27 8 / 2014

27 8 / 2014

"A racist woman is not a feminist; she doesn’t care about helping women, just the women who look like her and can buy the same things she can.

A transphobic woman is not a feminist; she is overly concerned with policing the bodies and expressions of others.

A woman against reproductive rights — to use bell hook’s own example, and an issue close to your heart — is not a feminist; she prioritizes her dogma or her disgust over the bodies of others.

An ableist woman is not a feminist; she holds some Platonic ideal of what a physically or mentally “whole” person should be and tries to force the world to fit inside it."

25 8 / 2014


Ten rape prevention tips:

1. Don’t put drugs in women’s drinks.

2. When you see a woman walking by herself, leave her alone.

3. If you pull over to help a woman whose car has broken down, remember not to rape her.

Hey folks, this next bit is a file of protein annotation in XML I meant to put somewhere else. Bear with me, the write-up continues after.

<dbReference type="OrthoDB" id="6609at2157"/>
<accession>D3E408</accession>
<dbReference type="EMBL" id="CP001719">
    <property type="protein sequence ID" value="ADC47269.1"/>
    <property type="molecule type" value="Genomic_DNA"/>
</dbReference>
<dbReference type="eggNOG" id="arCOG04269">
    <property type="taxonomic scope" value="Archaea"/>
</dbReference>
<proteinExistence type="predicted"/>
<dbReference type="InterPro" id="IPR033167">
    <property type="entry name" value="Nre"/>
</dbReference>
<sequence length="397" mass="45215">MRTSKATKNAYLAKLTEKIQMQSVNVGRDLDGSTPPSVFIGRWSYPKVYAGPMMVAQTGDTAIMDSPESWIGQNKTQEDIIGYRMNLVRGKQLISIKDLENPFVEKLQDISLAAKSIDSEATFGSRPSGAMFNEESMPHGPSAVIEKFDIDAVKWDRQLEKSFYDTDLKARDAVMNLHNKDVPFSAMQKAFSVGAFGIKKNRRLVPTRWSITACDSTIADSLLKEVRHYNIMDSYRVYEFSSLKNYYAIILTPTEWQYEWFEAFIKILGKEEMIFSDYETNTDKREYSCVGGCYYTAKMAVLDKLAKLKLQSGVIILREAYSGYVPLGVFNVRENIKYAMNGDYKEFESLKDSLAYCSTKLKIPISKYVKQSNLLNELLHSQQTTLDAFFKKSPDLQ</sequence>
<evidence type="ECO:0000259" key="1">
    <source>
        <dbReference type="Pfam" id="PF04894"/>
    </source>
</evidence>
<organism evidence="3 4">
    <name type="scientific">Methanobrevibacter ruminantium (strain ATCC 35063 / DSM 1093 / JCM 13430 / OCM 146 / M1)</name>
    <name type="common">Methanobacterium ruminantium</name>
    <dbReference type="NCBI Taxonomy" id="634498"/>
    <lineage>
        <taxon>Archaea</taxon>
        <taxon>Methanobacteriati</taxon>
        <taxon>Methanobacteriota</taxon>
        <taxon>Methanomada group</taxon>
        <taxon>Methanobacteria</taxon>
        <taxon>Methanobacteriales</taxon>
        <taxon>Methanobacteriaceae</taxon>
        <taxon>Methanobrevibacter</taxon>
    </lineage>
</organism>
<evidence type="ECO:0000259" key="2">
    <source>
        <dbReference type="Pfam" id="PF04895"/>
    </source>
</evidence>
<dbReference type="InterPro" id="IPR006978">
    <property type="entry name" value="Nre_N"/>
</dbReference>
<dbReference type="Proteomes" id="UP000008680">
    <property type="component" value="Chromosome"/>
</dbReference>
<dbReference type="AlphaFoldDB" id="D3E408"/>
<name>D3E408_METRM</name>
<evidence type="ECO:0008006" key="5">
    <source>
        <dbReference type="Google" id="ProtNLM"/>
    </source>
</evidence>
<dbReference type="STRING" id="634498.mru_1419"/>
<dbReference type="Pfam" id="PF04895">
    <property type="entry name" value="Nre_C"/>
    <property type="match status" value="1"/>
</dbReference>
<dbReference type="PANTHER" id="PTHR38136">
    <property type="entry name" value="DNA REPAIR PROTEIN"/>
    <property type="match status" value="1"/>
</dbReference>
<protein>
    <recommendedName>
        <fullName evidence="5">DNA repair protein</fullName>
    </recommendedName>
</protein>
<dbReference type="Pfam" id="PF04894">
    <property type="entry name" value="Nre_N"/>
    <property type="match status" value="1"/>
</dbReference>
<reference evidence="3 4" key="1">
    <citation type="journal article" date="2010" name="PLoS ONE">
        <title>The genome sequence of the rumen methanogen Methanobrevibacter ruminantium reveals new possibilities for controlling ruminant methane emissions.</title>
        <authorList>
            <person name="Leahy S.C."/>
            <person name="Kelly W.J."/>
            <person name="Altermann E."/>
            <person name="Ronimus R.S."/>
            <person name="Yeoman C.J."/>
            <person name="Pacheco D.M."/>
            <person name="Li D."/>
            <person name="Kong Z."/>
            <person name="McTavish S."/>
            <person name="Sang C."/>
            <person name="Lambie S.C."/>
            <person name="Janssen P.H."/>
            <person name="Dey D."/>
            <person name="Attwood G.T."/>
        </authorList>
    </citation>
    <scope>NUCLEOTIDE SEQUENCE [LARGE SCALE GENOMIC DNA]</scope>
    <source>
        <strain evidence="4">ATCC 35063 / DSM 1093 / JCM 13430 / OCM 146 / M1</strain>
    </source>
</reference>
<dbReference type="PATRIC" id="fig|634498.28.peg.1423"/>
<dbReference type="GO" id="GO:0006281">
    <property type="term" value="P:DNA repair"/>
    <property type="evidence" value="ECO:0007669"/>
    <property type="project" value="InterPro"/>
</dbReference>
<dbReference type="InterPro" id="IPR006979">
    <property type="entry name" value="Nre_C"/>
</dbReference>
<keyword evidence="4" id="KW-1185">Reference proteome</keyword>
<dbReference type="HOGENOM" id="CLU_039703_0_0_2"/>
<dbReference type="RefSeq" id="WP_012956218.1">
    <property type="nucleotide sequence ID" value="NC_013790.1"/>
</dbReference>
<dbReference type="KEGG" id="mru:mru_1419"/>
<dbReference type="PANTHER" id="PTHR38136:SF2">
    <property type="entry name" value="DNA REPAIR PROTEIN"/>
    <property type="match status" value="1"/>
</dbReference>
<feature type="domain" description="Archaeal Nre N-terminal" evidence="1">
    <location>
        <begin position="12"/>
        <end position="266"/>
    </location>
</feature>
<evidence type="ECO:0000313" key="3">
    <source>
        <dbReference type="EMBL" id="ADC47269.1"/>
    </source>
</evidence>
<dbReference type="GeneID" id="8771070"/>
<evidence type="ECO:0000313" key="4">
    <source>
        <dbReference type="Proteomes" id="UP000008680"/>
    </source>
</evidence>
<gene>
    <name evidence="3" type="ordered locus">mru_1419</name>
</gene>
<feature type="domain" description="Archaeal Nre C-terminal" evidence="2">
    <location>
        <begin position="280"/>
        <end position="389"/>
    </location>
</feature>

4. If you are in an elevator and a woman gets in, don’t rape her.

5. When you encounter a woman who is asleep, the safest course of action is to not rape her.

6. Never creep into a woman’s home through an unlocked door or window, or spring out at her from between parked cars, or rape her.

7. Remember, people go to the laundry room to do their laundry. Do not attempt to molest someone who is alone in a laundry room.

8. Use the Buddy System! If it is inconvenient for you to stop yourself from raping women, ask a trusted friend to accompany you at all times.

9. Carry a rape whistle. If you find that you are about to rape someone, blow the whistle until someone comes to stop you.

10. Don’t forget: Honesty is the best policy. When asking a woman out on a date, don’t pretend that you are interested in her as a person; tell her straight up that you expect to be raping her later. If you don’t communicate your intentions, the woman may take it as a sign that you do not plan to rape her.


Rape Prevention

Posted by Leigh Hofheimer under Prevention

(via lukeisnotsexy)

(Source: esmre, via webelieveyou)

25 8 / 2014